Franco is an internationally-known artist who has produced many public works around the world. He was born near Florence, Italy but came to live in New Orleans when he was the artist in residence for the World’s fair in 1984.
When we arrived at their home, Franco and his wife gave us a tour of the small storefront on the ground floor. I immediately recognized the centerpiece of the space, a model of the Monument to the Immigrants:
This is how Franco describes the monument:
At the turn of the century many Italian immigrants came to this country, a large number of them through the port of New Orleans. This monument will commemorate and honor those who left their country to find something better for their future as well as their children's. The female muse is a symbol of hope in different civilizations. The star she holds represents guidance to the explorer toward his desire to find a new place and to achieve his dreams. Her gown, an inspirational and spiritual presence, flows over the figures of four immigrants forming a family nucleus. In each of their faces one can see the grim determination and courage they must have had to leave behind everything they knew. These people are being rendered from real photographs of their time to capture the proper wardrobe, detail and, most of all, the look in their eyes.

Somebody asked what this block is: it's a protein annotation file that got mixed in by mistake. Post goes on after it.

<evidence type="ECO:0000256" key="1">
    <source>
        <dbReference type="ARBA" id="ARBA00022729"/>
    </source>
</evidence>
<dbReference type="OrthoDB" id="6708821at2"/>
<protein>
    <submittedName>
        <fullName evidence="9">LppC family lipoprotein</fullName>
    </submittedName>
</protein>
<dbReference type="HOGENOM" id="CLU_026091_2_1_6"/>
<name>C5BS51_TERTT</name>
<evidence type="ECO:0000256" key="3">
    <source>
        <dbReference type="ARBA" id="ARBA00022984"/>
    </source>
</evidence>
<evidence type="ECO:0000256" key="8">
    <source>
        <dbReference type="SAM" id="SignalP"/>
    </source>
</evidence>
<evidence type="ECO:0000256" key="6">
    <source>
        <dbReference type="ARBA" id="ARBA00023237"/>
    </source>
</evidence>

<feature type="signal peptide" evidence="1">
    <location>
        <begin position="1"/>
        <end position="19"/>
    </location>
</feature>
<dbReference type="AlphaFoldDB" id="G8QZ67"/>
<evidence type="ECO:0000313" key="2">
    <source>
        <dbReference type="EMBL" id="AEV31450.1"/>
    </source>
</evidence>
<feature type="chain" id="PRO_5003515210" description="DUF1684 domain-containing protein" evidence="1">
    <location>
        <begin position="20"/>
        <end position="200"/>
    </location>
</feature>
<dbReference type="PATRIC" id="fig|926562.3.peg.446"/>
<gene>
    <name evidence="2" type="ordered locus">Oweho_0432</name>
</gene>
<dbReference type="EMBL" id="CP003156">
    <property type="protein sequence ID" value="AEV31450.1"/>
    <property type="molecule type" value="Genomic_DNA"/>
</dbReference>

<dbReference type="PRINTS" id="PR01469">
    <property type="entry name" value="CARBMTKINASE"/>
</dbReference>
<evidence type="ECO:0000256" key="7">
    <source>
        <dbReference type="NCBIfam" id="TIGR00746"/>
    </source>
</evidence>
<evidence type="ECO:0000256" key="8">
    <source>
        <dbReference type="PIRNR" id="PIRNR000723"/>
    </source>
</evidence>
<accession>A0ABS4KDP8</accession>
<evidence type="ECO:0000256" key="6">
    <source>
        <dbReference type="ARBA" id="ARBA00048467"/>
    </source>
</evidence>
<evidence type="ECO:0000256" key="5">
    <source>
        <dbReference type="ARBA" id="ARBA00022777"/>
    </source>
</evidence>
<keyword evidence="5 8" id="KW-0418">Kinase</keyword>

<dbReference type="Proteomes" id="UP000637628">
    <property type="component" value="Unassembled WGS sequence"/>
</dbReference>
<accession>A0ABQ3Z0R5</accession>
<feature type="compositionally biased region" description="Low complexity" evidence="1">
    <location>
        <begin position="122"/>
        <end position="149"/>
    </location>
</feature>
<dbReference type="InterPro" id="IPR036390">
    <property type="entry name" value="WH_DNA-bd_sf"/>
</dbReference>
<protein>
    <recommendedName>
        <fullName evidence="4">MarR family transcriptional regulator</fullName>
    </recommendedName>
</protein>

Being an immigrant myself, I’m always moved when I see this sculpture. It perfectly captures the ambivalence we felt when we set foot in New York in 1966. It did take a great leap of courage and determination for my parents to once again leave everything behind in hopes of a better future, yet we are still draped by the influence of our muse who points to our past experiences in the Netherlands and Indonesia.
On the mantle nearby, I noticed this sculpture and fell in love with it:
After drinks, to our great surprise and delight, Franco and his wife presented each of us with a poster of the Louisiana Alphabet he created. In 1984, it was declared the official alphabet by the governor.
Top photo of the Immigrant Monument with the riverboat and the photo of the close-up of the immigrant face are from Franco Alessandrini's website.